Alternatively, some rare cases of autism appear to be related to environmental factors. In the past several years, there has been a great deal of controversy over the incidence of autism with relation to childhood immunizations. To-date, there is no strong statistical correlation to support this proposal.


The prenatal environment has come into focus as a possible origin, especially events taking place within the first eight weeks of gestation of the fetus. Although most infectious diseases appear not to be significant contributors to the causes of autism, the rubella virus may be a suspect. Exposure to pesticides may have some effect, but the research is inconclusive.

 

Maternal folic acid levels may have some bearing, as folic acid is directly involved in neural tube development in the fetus and has a direct effect on gene expression. Perhaps the most promising research finding recently has been the association of maternal infection early in pregnancy with the child’s later autism.


The cause of autism is most likely over determined, meaning that more than one factor is involved. Given the range of symptoms of autism and severity of autism, this could well be so.

 

There are many more resources and information about autism signs, symptoms, treatments, and cutting edge medical research in, Autism: Everything Parents And Caregivers Should Know About The Disorder- http://autismsymptoms1.com/go.php?offer=simon8775&pid=1

Alternatively visit:

www.autismsocialstories.com

 

 

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What is safe and what is not!

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What are the symptoms of Aspergers syndrome?

Aspergers is a mild form of Autism, as with Autism it is a lifelong disability.

Aspergers syndrome, affects people in a similar way to Autism, the person has difficulties with three main areas of development:

  • The persons social imagination
  • Their communication skills
  • Plus their social interaction abilities

While there are similarities to Autism, the main difference is that the Aspergers person will have fewer problems with speaking. Plus they will normally have average, or above average intelligence.

Another difference is that they tend not have the associated learning difficulties Autistic people have. But might have other more specific learning disabilities like dyspraxia, dyslexia, ADHD and epilepsy.

There is no reason why an aspergers person can not live a normal life.

Characteristics Aspergers Syndrome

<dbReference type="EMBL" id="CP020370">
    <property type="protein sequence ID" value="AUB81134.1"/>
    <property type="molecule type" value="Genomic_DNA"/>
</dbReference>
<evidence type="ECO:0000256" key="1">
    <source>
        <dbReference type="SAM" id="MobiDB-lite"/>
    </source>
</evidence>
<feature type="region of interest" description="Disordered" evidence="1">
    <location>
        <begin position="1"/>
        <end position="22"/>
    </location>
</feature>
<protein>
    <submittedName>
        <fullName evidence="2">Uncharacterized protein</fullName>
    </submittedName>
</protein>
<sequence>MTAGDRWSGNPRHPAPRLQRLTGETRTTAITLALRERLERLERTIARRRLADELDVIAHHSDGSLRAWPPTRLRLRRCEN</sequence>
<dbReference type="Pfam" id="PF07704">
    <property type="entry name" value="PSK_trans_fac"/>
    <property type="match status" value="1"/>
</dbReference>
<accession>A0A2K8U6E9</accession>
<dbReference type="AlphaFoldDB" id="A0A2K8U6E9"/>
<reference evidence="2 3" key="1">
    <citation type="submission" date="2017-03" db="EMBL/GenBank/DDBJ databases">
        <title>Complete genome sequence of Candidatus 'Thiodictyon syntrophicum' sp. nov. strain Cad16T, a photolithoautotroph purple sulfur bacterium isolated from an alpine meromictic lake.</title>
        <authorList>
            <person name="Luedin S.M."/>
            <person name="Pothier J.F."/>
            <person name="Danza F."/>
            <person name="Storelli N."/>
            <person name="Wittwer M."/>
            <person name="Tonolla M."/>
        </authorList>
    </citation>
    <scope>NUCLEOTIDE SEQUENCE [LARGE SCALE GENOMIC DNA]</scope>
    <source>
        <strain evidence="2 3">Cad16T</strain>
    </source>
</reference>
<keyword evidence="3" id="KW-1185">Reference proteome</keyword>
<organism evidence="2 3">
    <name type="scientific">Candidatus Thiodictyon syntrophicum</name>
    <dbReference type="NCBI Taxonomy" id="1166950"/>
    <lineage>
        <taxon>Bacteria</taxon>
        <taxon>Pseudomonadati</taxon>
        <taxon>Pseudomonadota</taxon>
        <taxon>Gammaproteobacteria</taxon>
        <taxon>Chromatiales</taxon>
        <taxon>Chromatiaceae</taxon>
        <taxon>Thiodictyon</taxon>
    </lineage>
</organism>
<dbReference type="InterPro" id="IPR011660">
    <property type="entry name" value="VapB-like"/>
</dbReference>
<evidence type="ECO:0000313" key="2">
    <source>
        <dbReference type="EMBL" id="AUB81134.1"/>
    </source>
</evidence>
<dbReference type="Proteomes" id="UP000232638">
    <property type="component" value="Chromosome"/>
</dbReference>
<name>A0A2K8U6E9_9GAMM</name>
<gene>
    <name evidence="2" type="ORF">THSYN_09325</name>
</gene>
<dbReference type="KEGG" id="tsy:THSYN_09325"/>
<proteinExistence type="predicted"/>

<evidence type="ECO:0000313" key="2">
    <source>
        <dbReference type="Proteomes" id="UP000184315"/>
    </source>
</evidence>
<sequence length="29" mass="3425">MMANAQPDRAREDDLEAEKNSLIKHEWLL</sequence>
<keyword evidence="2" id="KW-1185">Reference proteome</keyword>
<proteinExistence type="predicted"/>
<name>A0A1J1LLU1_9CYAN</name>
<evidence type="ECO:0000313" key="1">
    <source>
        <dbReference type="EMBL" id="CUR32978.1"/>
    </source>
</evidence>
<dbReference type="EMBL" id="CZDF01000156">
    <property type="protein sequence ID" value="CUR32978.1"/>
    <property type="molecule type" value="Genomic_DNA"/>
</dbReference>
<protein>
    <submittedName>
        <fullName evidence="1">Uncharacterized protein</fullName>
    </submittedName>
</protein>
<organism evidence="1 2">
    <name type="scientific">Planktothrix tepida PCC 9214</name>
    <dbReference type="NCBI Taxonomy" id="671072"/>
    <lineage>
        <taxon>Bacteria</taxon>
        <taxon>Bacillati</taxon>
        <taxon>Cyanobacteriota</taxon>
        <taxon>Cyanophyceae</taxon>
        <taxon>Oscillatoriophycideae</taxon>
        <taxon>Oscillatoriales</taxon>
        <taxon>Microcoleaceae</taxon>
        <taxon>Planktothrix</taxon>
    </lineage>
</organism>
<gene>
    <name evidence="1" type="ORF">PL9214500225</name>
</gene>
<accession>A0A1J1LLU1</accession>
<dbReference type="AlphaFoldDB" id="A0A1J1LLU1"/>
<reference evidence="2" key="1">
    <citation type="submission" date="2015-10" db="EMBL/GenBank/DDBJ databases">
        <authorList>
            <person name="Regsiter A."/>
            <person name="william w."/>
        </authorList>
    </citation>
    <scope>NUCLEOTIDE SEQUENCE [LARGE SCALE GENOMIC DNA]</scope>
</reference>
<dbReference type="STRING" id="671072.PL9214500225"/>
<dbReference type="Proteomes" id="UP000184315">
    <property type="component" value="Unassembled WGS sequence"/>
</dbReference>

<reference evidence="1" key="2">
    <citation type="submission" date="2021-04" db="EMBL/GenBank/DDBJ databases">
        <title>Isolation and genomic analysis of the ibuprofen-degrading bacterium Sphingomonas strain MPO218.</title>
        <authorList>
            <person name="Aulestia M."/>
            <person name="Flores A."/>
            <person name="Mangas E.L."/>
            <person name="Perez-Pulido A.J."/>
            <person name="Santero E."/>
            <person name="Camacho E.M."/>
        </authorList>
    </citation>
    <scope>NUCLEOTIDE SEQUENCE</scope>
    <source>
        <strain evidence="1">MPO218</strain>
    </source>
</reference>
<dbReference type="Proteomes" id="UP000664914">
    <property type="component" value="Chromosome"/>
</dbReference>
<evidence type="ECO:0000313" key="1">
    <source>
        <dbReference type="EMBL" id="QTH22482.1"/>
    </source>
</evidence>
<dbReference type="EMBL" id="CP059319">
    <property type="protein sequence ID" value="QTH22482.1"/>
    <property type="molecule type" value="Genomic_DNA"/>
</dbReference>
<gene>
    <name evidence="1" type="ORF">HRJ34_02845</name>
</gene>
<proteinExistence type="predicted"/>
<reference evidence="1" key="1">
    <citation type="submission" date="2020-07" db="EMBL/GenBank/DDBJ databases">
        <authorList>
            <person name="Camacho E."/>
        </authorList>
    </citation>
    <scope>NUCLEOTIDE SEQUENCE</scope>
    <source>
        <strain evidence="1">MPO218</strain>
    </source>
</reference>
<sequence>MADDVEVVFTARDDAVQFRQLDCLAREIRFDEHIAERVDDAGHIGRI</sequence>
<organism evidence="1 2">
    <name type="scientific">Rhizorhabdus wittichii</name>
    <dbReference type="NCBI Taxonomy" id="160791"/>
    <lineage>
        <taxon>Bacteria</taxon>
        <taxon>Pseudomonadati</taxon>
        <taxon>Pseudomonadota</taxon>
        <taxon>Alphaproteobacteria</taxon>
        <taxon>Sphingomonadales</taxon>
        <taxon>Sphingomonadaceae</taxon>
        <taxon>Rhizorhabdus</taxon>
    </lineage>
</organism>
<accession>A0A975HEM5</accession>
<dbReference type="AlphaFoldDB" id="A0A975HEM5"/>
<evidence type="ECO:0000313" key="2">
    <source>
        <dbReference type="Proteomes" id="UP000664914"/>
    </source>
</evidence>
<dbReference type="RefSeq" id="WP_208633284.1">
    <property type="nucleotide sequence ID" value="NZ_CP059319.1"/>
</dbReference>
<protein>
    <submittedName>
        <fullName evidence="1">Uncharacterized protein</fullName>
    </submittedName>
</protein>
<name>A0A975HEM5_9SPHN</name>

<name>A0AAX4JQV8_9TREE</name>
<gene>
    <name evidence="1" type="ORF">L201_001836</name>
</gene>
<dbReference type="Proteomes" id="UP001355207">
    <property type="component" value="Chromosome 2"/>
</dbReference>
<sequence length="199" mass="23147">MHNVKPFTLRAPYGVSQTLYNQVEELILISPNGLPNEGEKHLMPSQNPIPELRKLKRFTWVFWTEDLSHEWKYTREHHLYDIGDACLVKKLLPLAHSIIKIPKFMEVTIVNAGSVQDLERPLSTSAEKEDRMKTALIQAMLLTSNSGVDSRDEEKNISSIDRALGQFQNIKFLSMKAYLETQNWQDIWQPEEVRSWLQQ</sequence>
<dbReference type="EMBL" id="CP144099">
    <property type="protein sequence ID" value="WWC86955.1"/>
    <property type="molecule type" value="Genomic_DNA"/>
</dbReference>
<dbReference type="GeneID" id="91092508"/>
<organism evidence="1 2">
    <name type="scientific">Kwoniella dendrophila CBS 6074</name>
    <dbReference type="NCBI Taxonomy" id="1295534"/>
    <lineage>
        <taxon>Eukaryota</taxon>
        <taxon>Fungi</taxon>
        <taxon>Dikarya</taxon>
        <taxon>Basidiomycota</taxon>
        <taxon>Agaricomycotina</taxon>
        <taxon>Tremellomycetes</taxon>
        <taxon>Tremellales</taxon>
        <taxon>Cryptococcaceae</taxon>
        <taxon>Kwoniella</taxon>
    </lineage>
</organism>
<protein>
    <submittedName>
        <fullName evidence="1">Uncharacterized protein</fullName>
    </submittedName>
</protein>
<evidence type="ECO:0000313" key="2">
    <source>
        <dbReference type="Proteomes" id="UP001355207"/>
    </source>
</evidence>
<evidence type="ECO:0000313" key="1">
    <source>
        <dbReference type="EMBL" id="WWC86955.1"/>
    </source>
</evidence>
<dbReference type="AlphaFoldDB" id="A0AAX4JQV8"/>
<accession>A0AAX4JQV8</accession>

As with most conditions the characteristics of asperger syndrome will vary from person to person.

But there is always a common thread running through  all aspergers people.

  • Difficulties with communication and language

Generally aspergers people will find it hard to keep up with a conversation and will not express themselves correctly.

For example:

They may not understand how to begin a conversation, or end it and will not be able to read body language or facial expressions.

They may use odd language within a conversation and not understand jokes and other flippant remarks or phrases.

They will talk literally, stating the obvious even when it’s probably not cool to do so.

  • Difficulty with social interactions

An asperger person may miss important social cues, and find relationships hard to maintain.

For example: aspergers people may find it difficult making friends and will sometimes find it even harder to maintain those friendships they do strike up.

Aspergers people may not understand how to behave socially, they may begin inappropriate conversations and not respect personal space

The asperger person may appear withdrawn and uninterested in other people.

  • Have difficulties with imagination

Although some people with aspergers may show a real flare for certain activities, like painting, music or even things like numbers.

Generally people with aspergers lack social imagination.

As with Autism they will prefer repetition and sameness.

Also people with aspergers prefer routine, even down to lining up their belongings. in a ritualistic fashion.

For more information on aspergers and how to manage behaviors and problems using asperger social skills stories. Plus get all the latest information and research into how aspergers social skills stories can be used effectively for all people with aspergers helping them become more independant visit any of the blow sites and download these valuable asperger resources: www.autismsocialstories.com/asperger_adolescents

www.autismsocialstories.com

www.autismsocialstories.com/social_skills